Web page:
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Opportunity for fellowship in Regulatory Science

callforabstractsblogGeorgetown University’s Program for Regulatory Science & Medicine (PRSM) and the Pharmaceutical Research and Manufacturers of America (PhRMA) has announced an opportunity for a Fellowship in Regulatory Science, which provides fellows with one to two years of specialized training with access to expert faculty and scientists from Georgetown University, PhRMA, the pharmaceutical industry, and the U.S. Food and Drug Administration (FDA).

Fellows will be awarded up to two years of salary support and research stipends, beginning with a one-year term, with possibilities for renewal after successful completion of the first year. This postgraduate fellowship will help develop researchers and scholars to reach their fullest potential in advancing innovative research to benefit public health.

Interested? Don’t wait. The letter of intent is due Feb. 12.

  • February 12, 2016: Letters of intent due
  • February 29, 2016: Full applications due
  • April/May 2016: Candidate Interviews
  • July 1, 2016: Fellowship starts

Learn more here.

FDA wants to hear from you!

FDAThere’s still time and opportunity to tell the FDA your thoughts on drug development for Huntington disease!

The FDA focused on hearing from individuals with HD, family members and caregivers at its Sept. 22 Patient Focused Drug Development hearing. But from now until Nov. 23, the FDA is taking input from the entire HD community, including care providers and researchers. Specifically the FDA wants to know: At all stages of HD/JHD, if a treatment could be developed, what symptom would you most like to stop or what ability would you like to regain – what is most important to you?

The other topics about which the FDA is gathering input include the symptoms that affect daily life, how the disease affects social interactions and relationships, and how treatments have changed over time. To see the full list of topics, click here.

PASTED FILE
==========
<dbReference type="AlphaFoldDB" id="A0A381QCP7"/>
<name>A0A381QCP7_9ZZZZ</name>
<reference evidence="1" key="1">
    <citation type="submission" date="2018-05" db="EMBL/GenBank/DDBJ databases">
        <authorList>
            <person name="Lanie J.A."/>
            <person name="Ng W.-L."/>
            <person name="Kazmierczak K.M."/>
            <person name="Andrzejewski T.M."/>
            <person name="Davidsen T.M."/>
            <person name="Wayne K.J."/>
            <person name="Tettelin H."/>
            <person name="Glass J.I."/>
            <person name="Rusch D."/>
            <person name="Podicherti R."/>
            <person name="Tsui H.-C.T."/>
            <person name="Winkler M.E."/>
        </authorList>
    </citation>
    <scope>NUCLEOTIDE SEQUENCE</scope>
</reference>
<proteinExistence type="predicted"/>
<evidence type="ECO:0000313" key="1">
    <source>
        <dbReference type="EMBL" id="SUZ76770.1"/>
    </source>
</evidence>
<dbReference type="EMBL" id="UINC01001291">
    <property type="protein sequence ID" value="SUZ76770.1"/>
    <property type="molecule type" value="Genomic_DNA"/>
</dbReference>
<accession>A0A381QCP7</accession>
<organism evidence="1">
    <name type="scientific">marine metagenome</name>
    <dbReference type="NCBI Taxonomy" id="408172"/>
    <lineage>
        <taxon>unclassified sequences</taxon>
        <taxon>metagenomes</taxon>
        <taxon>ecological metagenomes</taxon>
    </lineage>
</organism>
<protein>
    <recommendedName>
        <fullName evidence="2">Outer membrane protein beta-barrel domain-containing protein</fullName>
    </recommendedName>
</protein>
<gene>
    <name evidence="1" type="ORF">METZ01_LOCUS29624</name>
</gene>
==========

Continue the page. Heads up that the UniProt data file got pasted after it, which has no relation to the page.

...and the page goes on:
This is your chance to advocate on behalf of HD families and underscore with our country’s drug development process how imperative it is to address the many symptoms of HD. Please take advantage of this opportunity.

To submit your comments, click here and then click on the green “Submit a Formal Comment” button on the right side of the screen.

 

Why participating in clinical trials is important to Katie

Katie MoserParticipating in Huntington’s disease research is important to Katie Moser. Katie, 34, is gene positive and showing no symptoms of HD. She has a full-time job, friends, and a house, but she still chooses to take the time to participate in the trials and studies she can. She’s even driven five hours from her home in Elizabethtown, PA, to Rochester, NY, to participate.

“It’s important,” Katie said. “We need research in order to advance science. Ultimately, the goal is to find the cure or treatments or something to help in the long run. And if I weren’t going to do it, I can’t expect other people to do it. And it’s what I can do. I’m not a scientist; I’m not a doctor, but I can go do my part while I’m physically able to do it.”

Katie’s maternal grandfather died from complications of HD. She is an occupational therapist who chose to work with patients in an inpatient Huntington’s disease unit, where she saw the impact of the disease. Still, she chose to find out whether she carried the mutation, although most at-risk young people don’t. She raises money for research and participates in trials, helping to find treatments and, someday, a cure.

Katie’s advocacy and outgoing personality caught the attention of Lundbeck, a pharmaceutical company that specializes in finding therapies for central nervous system disorders. Katie is now a manager of Advocacy and Patient Support in Lundbeck’s Movement Disorder Marketing department. She travels the country, connecting with HD families at conferences, walks and other events. Her background in OT and her family experience helps her connect in a way no one else can.

Katie knows each individual’s situation is unique and doesn’t pressure anyone into participating, especially when trials need gene-positive participants. Not everyone wants to know their status.

“I tell people where to find information on trials. I direct people to the sites like HD Buzz to get information about research that will be easier for them to understand. And then I share my experience participating in trials,” Katie said.